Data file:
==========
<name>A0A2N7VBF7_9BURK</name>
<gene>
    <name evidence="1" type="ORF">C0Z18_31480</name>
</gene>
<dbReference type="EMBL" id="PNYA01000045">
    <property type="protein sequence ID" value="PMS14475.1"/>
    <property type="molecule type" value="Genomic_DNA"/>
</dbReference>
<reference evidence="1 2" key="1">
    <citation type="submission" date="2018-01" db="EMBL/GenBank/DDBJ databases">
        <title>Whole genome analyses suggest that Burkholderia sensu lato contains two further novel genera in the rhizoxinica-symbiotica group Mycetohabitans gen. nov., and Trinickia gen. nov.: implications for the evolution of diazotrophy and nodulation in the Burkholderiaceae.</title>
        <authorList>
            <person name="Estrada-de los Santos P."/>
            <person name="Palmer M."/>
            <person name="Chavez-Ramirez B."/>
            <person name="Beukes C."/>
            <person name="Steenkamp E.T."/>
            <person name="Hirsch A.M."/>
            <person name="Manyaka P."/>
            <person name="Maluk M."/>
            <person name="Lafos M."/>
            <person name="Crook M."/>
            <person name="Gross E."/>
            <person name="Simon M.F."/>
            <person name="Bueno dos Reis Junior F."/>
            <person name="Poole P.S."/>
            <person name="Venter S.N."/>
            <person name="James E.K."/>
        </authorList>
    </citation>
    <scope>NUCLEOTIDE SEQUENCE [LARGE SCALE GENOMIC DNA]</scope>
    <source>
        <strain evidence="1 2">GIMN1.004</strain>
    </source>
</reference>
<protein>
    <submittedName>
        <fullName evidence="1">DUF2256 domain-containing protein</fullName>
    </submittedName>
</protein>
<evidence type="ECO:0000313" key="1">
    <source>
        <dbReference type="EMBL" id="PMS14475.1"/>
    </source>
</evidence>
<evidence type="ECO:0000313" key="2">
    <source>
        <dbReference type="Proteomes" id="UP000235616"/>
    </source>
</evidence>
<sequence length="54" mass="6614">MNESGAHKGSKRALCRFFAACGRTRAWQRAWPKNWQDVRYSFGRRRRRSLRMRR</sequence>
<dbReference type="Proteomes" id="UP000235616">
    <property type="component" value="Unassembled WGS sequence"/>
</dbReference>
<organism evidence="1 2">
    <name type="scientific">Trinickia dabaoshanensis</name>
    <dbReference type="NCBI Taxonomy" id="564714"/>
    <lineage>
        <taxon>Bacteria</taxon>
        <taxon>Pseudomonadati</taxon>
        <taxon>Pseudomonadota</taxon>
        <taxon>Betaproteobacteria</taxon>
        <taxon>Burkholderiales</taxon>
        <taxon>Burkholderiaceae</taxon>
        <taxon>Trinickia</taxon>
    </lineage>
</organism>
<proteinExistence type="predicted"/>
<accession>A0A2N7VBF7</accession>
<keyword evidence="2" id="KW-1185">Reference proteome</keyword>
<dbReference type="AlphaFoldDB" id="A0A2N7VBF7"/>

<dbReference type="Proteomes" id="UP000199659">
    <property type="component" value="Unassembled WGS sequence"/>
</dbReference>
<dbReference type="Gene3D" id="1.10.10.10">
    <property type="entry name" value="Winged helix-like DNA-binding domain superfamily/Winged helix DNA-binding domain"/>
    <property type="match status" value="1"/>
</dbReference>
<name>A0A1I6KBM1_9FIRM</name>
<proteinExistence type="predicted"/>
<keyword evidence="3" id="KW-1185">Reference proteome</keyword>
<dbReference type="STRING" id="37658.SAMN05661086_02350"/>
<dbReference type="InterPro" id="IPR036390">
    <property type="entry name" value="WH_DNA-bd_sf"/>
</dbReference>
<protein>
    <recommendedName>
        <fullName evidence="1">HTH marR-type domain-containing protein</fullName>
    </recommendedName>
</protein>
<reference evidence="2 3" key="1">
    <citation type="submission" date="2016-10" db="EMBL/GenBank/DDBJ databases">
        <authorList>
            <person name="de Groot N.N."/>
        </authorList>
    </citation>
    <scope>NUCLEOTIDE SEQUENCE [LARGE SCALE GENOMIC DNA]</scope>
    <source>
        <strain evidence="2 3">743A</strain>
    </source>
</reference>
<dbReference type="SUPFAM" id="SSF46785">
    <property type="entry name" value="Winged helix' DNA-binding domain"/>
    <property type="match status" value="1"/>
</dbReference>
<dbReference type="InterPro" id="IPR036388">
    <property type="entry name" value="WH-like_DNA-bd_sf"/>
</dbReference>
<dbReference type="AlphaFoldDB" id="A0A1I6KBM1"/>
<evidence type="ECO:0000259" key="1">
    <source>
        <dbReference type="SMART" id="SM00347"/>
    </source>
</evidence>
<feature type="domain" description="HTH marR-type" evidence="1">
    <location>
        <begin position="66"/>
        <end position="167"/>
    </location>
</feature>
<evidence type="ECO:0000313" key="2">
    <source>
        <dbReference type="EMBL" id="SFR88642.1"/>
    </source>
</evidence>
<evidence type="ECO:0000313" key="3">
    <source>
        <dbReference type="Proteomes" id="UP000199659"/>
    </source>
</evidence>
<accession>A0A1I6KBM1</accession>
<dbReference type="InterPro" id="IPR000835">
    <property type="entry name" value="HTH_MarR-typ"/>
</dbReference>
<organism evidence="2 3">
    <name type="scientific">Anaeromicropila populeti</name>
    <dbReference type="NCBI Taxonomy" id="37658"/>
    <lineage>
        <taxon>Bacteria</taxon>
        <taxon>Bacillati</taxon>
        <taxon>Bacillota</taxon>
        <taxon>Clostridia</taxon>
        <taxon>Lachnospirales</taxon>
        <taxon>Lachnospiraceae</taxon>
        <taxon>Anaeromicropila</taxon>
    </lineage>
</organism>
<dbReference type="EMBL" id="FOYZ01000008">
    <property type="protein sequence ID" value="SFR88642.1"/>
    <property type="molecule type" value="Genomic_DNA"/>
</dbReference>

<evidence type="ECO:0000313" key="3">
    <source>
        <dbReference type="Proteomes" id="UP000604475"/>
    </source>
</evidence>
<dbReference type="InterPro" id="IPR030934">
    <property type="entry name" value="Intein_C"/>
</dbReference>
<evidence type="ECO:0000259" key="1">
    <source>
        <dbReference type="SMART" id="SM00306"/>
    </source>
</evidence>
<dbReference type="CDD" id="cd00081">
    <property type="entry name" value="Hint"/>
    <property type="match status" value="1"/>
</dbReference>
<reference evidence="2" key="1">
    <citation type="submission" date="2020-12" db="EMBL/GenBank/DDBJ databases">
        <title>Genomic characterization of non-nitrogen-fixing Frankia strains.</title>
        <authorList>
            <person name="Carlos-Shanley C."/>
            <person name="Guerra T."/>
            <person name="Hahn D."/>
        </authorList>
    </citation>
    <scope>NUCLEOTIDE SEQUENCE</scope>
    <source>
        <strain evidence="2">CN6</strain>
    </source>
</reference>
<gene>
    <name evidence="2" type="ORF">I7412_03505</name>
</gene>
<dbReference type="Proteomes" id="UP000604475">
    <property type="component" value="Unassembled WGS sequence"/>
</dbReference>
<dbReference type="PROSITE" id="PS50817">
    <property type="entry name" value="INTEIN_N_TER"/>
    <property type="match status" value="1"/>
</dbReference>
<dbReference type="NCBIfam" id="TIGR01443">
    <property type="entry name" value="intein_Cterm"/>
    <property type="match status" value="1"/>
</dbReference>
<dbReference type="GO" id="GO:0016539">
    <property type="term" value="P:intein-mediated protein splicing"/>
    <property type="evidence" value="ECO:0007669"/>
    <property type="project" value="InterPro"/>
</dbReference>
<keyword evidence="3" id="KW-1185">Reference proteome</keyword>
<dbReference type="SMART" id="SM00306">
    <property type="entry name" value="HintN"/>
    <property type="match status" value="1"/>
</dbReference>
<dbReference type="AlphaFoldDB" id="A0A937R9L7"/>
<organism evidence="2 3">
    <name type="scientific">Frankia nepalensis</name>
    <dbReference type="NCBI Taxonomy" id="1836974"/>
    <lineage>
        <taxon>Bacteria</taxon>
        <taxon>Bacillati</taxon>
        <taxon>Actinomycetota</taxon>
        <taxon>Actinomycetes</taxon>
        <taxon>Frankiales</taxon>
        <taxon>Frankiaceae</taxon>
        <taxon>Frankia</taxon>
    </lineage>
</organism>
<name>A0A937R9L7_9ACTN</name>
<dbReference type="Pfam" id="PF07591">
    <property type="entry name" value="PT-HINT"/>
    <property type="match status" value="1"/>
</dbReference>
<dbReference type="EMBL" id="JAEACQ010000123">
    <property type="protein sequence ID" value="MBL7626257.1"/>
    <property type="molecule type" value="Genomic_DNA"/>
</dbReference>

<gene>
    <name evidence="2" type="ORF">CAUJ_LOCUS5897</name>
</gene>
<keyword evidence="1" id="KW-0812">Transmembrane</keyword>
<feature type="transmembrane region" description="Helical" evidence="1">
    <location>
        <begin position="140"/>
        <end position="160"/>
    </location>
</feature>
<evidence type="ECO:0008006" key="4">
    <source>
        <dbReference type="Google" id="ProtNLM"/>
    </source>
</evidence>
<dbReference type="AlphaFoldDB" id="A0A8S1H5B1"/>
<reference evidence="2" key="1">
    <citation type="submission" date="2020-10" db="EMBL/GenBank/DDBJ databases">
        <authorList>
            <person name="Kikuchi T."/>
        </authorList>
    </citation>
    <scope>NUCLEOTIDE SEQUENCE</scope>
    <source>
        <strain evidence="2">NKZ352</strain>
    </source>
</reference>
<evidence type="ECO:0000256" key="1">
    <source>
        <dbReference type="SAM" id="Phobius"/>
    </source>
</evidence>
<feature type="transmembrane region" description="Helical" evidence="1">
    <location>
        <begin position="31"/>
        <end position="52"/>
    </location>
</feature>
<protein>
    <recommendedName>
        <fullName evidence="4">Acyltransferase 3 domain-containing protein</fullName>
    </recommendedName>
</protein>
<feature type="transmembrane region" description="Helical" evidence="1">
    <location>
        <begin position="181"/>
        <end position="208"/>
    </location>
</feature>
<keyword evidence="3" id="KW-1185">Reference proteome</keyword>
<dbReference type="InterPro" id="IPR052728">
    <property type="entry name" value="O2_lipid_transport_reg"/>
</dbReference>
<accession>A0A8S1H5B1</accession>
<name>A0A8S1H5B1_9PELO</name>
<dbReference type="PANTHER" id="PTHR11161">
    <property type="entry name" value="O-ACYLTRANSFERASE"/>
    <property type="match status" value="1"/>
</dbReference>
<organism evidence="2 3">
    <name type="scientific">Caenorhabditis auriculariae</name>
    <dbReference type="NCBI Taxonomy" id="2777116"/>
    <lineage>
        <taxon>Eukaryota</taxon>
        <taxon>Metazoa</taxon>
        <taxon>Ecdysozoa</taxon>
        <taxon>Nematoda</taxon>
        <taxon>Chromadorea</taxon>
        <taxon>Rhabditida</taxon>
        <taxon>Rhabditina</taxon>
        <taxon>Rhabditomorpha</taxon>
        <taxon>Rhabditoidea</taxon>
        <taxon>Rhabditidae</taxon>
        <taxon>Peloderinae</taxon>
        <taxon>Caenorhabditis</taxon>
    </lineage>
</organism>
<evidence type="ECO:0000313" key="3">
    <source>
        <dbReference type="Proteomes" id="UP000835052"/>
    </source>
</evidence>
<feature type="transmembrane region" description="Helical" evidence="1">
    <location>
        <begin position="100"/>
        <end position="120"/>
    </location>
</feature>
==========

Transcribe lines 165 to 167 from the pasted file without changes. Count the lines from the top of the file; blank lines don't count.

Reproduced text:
<dbReference type="CDD" id="cd00081">
    <property type="entry name" value="Hint"/>
    <property type="match status" value="1"/>